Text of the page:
SINGAPORE - The funds used to pay for the dinners and karaoke sessions for a former town council's general manager came under scrutiny on Thursday (Nov 8), the fifth day of a graft trial.
Public prosecutors went through a handwritten ledger recording these expenses which was kept by company director Chia Sin Lan, 63, and his business partner, Mr Tay Eng Chuan.
While Chia, who is being tried for bribery, told anti-graft investigators that the incoming funds listed in the ledger came from the sale of scrap metal, Mr Tay's court testimony gave other sources.
These included a "cash back" of $450 that a foreign worker they employed returned every month to their company, 19-NS2 Enterprise, because his actual salary was lower than what was being declared to the authorities, Mr Tay said.
Mr Tay also highlighted another form of "cash back". This involved suppliers and the sum amounted to thousands of dollars because they charged 19-NS2 inflated prices on paper for certain purchases.
This was done to get larger subsidies from a government scheme to raise productivity, Mr Tay told the court on Thursday.
The same ledger also contained more than a dozen entries - with amounts ranging from $400 to $4,280 - of Chia's expenses for entertaining Ang Mo Kio Town Council's former general manager Wong Chee Meng, 58.
Chia and Wong each faces 54 charges, for bribes totalling over $107,000 that Chia allegedly gave to Wong for almost two years, up to 2016. This was in exchange for advancing the business interests of 19-NS2 and another of Chia's companies, 19-ANC Enterprise.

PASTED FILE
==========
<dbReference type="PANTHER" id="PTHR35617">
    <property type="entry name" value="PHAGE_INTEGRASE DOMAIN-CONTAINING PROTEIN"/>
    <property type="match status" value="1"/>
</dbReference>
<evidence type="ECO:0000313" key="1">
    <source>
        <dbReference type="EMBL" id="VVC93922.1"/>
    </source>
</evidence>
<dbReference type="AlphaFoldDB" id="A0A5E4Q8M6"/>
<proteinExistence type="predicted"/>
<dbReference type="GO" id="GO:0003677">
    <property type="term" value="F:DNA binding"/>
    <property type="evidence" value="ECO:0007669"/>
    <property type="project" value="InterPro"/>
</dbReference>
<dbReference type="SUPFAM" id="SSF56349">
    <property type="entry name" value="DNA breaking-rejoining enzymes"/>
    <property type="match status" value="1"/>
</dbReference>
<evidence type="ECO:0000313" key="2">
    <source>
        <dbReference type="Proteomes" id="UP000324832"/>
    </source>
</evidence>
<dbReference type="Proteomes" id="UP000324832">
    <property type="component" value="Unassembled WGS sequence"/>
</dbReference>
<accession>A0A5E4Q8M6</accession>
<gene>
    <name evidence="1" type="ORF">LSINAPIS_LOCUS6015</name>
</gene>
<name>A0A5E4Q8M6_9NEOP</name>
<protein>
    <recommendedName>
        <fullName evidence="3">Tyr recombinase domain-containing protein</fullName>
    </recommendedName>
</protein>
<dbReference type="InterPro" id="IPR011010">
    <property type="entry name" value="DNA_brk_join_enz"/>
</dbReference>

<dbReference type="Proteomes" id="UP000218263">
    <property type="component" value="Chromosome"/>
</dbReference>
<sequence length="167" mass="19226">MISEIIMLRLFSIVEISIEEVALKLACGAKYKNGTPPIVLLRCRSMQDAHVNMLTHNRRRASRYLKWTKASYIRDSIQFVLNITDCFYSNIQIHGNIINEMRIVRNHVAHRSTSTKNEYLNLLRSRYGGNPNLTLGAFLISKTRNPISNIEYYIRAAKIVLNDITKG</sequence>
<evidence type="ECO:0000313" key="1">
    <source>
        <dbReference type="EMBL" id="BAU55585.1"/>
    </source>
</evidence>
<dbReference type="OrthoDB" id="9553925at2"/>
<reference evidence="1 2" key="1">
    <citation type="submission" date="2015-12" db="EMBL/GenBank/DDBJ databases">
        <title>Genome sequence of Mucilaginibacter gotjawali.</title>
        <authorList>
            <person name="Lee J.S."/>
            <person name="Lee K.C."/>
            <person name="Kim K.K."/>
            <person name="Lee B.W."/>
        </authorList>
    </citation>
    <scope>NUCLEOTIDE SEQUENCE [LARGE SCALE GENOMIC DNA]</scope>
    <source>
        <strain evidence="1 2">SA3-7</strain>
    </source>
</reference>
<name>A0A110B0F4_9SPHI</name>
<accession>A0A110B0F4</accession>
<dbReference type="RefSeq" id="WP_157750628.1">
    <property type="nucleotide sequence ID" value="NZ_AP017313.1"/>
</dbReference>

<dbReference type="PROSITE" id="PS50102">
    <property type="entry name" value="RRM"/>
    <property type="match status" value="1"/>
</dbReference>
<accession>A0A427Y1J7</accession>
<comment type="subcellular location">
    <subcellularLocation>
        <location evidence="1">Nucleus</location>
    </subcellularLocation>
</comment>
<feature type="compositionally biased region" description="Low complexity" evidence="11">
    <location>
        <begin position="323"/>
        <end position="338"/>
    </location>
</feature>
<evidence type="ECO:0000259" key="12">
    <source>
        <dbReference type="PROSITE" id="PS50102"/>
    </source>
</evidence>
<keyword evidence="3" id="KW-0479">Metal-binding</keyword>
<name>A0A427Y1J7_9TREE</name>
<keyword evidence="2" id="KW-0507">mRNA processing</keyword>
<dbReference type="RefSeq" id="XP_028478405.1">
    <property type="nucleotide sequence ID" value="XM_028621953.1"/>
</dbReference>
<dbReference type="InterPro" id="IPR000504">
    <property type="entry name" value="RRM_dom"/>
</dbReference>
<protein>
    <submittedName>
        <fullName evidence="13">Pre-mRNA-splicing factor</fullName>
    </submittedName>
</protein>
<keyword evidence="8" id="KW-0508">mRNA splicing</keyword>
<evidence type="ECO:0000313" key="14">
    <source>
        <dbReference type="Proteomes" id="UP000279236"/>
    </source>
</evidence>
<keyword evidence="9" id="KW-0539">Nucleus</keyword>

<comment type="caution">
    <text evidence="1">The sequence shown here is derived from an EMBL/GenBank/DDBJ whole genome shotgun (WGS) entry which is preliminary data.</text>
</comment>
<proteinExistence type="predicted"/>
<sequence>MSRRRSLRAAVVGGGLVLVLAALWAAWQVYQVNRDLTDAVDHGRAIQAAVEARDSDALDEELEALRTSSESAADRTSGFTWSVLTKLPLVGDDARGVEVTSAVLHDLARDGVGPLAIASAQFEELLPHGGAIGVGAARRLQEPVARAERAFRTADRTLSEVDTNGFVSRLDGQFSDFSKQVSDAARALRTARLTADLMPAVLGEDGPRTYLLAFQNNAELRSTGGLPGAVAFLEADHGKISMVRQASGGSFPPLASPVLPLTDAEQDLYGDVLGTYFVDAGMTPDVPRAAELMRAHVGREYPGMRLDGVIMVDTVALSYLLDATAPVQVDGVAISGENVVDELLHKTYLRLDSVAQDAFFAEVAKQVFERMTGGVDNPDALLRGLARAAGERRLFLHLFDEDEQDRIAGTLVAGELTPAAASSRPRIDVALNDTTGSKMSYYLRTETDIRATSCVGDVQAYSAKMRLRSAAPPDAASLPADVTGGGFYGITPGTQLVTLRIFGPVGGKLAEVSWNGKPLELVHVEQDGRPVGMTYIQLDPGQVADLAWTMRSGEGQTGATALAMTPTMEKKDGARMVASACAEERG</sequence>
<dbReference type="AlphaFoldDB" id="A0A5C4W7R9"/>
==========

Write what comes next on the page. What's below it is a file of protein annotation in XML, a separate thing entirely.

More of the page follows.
Both companies, which carried out works for town councils, were awarded contracts and tenders worth millions of dollars by Ang Mo Kio Town Council during the time the alleged bribery took place, the prosecution has charged.
When questioned by Deputy Public Prosecutor Jiang Ke-Yue on Thursday, Mr Tay told the court how Chia would bring receipts to him, to claim for the expenses from their company, 19-NS2. These were recorded in the ledger.
An entry on May 18, 2015, showing an expense of $3,700, for example, was the total for dinner, karaoke and hotel rooms, Mr Tay said.
Mr Tay added that Chia showed him receipts for hotel stays at Hotel 81 and Fragrance Hotel, which cost between $30 and $35. Chia, however, did not tell him what the hotel rooms were used for, Mr Tay noted.
DPP Jiang asked Mr Tay why the entries, which were all for expenses to entertain Wong, also known as Victor, were recorded differently, and annotated using letters such as V, VI and VIC.
Mr Tay replied that it was Chia's idea not to use the same letters, so the Corrupt Practices Investigation Bureau or government agencies would not be able to identify them easily if they did a check.
DPP Jiang also questioned Mr Tay on why there was a great difference in the expenses, ranging from $400, to as much as $4,280.
Mr Tay said that the larger amount could be when Chia opened many bottles of alcohol, and the smaller amount was because there were leftover bottles from their last visit, hence they spent less.
But Mr Tay, who spoke in Mandarin and had a translator, said: "I was not present (at these entertainment sessions), so I cannot be very sure."
The trial continues on Friday.